The Relief Society has a number of elements that help it carry out its purpose. Each Sunday Mormons hold church for three hours. They have a standards worship service, and two sessions of classes. One class is Sunday School, with men and women together. For the final classes, men and women meet separately. The women have Relief Society, where they discuss the gospel from a woman’s point of view. They learn how to apply the gospel in their everyday lives and lessons are personalized to the individual needs of the class. Classes are taught by women who are called (chosen) to teach.
In addition, Relief Society groups hold periodic meetings on other days. Some small groups form based on special interest, such as literature, self-reliance, or parenting. If a woman has an interest in forming a group, she can talk to her Relief Society leaders, which means the groups can have endless diversity. Once a month most Relief Societies also hold larger classes for all women. These are often a combination of spiritual and practical knowledge. Over the years I have learned some of the following skills in various Relief Society meetings: car repair, plumbing, cooking inexpensively, sewing, family history, gardening, languages, home education, blogging…the choices are as varied as the women who belong to the organization. In addition to lessons, many Relief Society meetings also involve humanitarian work.
Service is, of course, a primary component of the Relief Society organization. One popular part of the program is the literacy program. The literacy leader must be a woman, since she must be a member of the Relief Society, although men may receive the training and may also teach under the direction of the female leader. Literacy takes many forms, based on the needs of the individual congregation. If someone needs to learn to read, he or she may be taught by a private tutor. If there are multiple students who want to learn to read, a class is organized. Once students have completed the class, they can teach others to read, serving as both a teacher and a role model for students, who will be able to have a teacher who has been there.
During my time as literacy leader, I oversaw an English as a Second Language program and a citizenship preparation class. We also organized a blogging club, since in today’s world, blogging is one type of literacy. Other programs might help parents raise readers, teach journaling or personal history writing, improve computer skills, or conduct a literary book club. Some conduct homework help programs for children. Each congregation chooses the focus that best suits the needs of its members.
Another service program carried about by the Relief Society is Visiting Teaching. Women, working in pairs, are assigned several women to visit each month. They develop a friendship with those they visit and, when that woman needs help, she has two people she can call on. As a person who moves often, I can testify to the value of a visiting teacher. The first time I lived far from any family was pretty overwhelming. One day I needed help but because I was new, I just didn’t feel I knew anyone well enough to “bother” them with a request for assistance. As I stood in my kitchen, worrying about what to do, I noticed on my refrigerator a small poster with the names and numbers of my new visiting teachers, with a plea to call them first on the bottom of the note. Relieved, I picked up the phone and reached a visiting teacher who was thrilled that I had felt comfortable enough to ask her for help.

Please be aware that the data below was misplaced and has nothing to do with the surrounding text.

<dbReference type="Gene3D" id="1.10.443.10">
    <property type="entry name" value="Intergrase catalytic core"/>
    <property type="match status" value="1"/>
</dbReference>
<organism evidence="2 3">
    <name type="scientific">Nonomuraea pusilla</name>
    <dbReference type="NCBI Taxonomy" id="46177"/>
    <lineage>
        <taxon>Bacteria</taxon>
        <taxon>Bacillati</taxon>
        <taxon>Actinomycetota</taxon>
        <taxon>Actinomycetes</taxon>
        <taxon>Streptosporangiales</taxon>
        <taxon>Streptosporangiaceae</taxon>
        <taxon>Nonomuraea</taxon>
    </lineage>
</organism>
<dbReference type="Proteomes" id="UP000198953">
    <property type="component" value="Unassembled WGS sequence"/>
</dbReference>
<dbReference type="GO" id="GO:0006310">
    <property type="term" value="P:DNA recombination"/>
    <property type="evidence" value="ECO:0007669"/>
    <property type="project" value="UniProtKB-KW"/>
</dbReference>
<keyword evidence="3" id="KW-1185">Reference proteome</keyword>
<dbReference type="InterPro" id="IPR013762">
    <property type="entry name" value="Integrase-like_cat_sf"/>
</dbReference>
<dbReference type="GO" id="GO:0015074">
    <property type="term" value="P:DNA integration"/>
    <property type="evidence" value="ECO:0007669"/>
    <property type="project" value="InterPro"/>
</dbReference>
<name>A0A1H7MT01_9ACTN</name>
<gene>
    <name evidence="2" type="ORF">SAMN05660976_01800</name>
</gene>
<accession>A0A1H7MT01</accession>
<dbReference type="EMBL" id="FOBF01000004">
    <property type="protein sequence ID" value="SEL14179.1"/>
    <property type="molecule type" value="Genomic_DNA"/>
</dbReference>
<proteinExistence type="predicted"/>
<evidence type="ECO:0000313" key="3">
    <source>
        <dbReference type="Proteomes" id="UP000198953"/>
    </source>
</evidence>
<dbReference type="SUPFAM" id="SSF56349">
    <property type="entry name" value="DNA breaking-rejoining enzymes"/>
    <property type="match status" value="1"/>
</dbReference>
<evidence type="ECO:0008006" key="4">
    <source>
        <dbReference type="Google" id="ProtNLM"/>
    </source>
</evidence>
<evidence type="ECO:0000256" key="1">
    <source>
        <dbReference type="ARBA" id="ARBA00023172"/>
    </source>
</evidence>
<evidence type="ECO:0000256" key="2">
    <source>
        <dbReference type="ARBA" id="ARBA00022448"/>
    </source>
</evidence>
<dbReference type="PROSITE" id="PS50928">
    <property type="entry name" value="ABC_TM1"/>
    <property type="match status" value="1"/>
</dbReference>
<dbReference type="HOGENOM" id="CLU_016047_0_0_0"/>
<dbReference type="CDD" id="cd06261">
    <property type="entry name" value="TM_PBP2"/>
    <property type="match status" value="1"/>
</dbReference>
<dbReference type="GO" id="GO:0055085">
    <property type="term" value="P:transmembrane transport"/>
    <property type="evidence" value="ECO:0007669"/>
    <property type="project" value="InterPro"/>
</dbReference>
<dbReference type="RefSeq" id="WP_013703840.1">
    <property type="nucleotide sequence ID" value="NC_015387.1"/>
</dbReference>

Years before that, my father was diagnosed with a brain tumor. His emergency surgery was being held some distance away and I needed to be there. However, I was in the process of moving out of state and my husband had already gone ahead to get his new office in order and to find a home for us. I had no idea how to organize the millions of details of my suddenly complicated life. To make matters worse, my visiting teacher (I only had one at the time) had just moved and I hadn’t been given a new one yet. Then a knock came at my door and three women stood there. They were the women I was assigned to as a visiting teacher. They had heard of my plight and on discovering I had no visiting teacher, they had decided to turn tables and be my visiting teachers for the last month I would be living there. They had already set up transportation for my children so they could get to their meetings and activities and found child care for me while I was out of town. When I returned to retrieve my children, dinner was waiting for me and someone had even given the children their allowances since I was gone on allowance day! Visiting teaching builds a web of friendships that can be a lifesaver, sometimes literally, since an elderly woman living alone will have someone checking on her regularly.
Each Relief Society has a compassionate service leader. This woman oversees all the service needs for the women—and sometimes the men—in the congregation. If the visiting teachers become aware of a need that is too big for them to handle alone, they pass the information on to the compassionate service leader to handle. That leader will ask for volunteers to step in and help out. Typical service includes bringing in meals to families that are sick or grieving, cleaning homes when a family is moving out, picking up children in an emergency, checking on an elderly person daily, and taking people to doctor appointments.
Next week we’ll look at how Relief Society impacts the Mormon view of womanhood.
Filed under: Basic Beliefs of Mormons, Gospel Principles, Practices & Precepts, Jesus Christ
There are times when the Bible can seem confusing because it appears to give conflicting advice. One such situation concerns the topic of judgment. The Bible tells us we must not judge others unless we ourselves want to be judged, but it also offers a variety of situations in which we’re told to make judgments. What is a person supposed to do if he wants to obey all the commandments?
On March 1, 1998, Dallin H. Oaks spoke to college students at Brigham Young University on this topic. His talk is called, “”Judge Not” and Judging.” He is an apostle for The Church of Jesus Christ of Latter-day Saints, whose members are often called Mormons. His title within the Church is Elder Oaks. It is particularly interesting to note, given the topic of the talk, that prior to becoming a Mormon apostle, Elder Oaks was a judge, even serving on a state Supreme Court.
Elder Oaks explains the conflict is the result of having two types of judgment. The first is final judgment, which God does not allow us to make. This is the source of the commandment to avoid judging. The second is intermediate judgment. We can make this type of judgment, but we must make it righteously.